Performance related pay is often a hot topic of discussion. However the funding of the GB Olympic team has proved that if the funding is directed correctly, it can produce staggering results.
We won more Gold medals the other day than the whole of the two Games during the nineties, Barcelona in 1992 (5) and Atlanta in 1996 (1).
They were depressing times watching the Olympics waiting for our athletes to fail and celebrating the rare successes that occurred.
Then the lottery funding was introduced which targeted athletes with real medal chances. There was a fascinating interview with Sir Dave Brailsford on BBC Breakfast on 17th August. He is widely regarded as the man responsible for the turnaround of British cycling and his interview can be widely applied to business.
- Work out where you want to get to
- Identify where you are now
- Investigate how you can bridge the gap
- Analyse each component part of the process and ask the question, “Can I do this better?”
- The answer is usually “yes!” so put this into practice.
Some will say this approach has removed the ‘true spirit’ of the Olympics as most athletes are now “Professional”. However, Brailsford gave an example of Sir Chris Hoy at his first Olympics sharing his tracksuit and taking his own bike!
The reality is that the vast majority of medallists are now professional and we were very late in looking at serious funding of our top athletes. I was an International Hockey Umpire in the 1980’s and early 1990’s and worked closely with the GB squad in the run up to the (unexpected) Gold medal at the 1988 Seoul Olympics.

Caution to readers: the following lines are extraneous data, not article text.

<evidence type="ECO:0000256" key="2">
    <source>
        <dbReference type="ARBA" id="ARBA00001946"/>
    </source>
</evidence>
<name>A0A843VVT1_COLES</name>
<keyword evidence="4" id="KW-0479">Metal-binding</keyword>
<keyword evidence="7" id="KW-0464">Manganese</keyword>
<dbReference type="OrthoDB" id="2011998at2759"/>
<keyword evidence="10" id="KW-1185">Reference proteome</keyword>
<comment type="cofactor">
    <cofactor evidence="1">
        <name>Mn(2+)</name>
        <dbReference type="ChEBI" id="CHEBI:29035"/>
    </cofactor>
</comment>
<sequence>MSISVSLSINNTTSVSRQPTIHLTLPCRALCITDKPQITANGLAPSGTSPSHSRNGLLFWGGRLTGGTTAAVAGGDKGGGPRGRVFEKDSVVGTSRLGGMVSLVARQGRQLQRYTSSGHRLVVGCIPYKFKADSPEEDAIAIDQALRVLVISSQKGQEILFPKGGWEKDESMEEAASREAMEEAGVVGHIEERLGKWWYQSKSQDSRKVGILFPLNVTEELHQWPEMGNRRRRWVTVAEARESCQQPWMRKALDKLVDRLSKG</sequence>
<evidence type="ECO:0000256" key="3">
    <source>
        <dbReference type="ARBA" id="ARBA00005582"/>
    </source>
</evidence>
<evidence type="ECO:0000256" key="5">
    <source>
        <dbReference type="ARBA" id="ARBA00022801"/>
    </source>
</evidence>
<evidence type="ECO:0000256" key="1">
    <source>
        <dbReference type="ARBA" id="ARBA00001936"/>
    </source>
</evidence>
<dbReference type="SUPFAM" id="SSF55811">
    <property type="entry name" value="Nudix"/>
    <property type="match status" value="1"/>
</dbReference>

In the warm-up matches, we played the Australian National team. They all came through the Australian Institute of Sport (AIS) which was the state funded training and development programme for promising athletes’ in all sports. The AIS teams that we played had a totally different mentality to GB and focused solely on winning. This funding and development model is now replicated through the Lottery Funding for British Athletes.
Some will say the Lottery Funding of Athletes is harsh. The simple fact is if they do not meet their performance targets, they lose their support in the next funding cycle. As I write this Blog, GB Hockey is waiting and hoping the women can win a medal which will secure funding for both Men’s and Women’s teams for the next four years.
Without a ‘bottomless’ pot of money, we have to invest where we can get the best return and this approach has transformed sport in the UK. The resultant “feel good” factor across the country cannot be measured with the added hope the performances will inspire the next generation to take up the sport. (Contrast the mood in the country now to 2 months ago when we failed at the Football Euro Championships!).
Rio 2016 is the most successful GB overseas Olympics ever and is on course to surpass the brilliant performance in London four years ago. Performance Related Pay has demonstrated it has worked in this environment and many of the lessons can also be applied to business.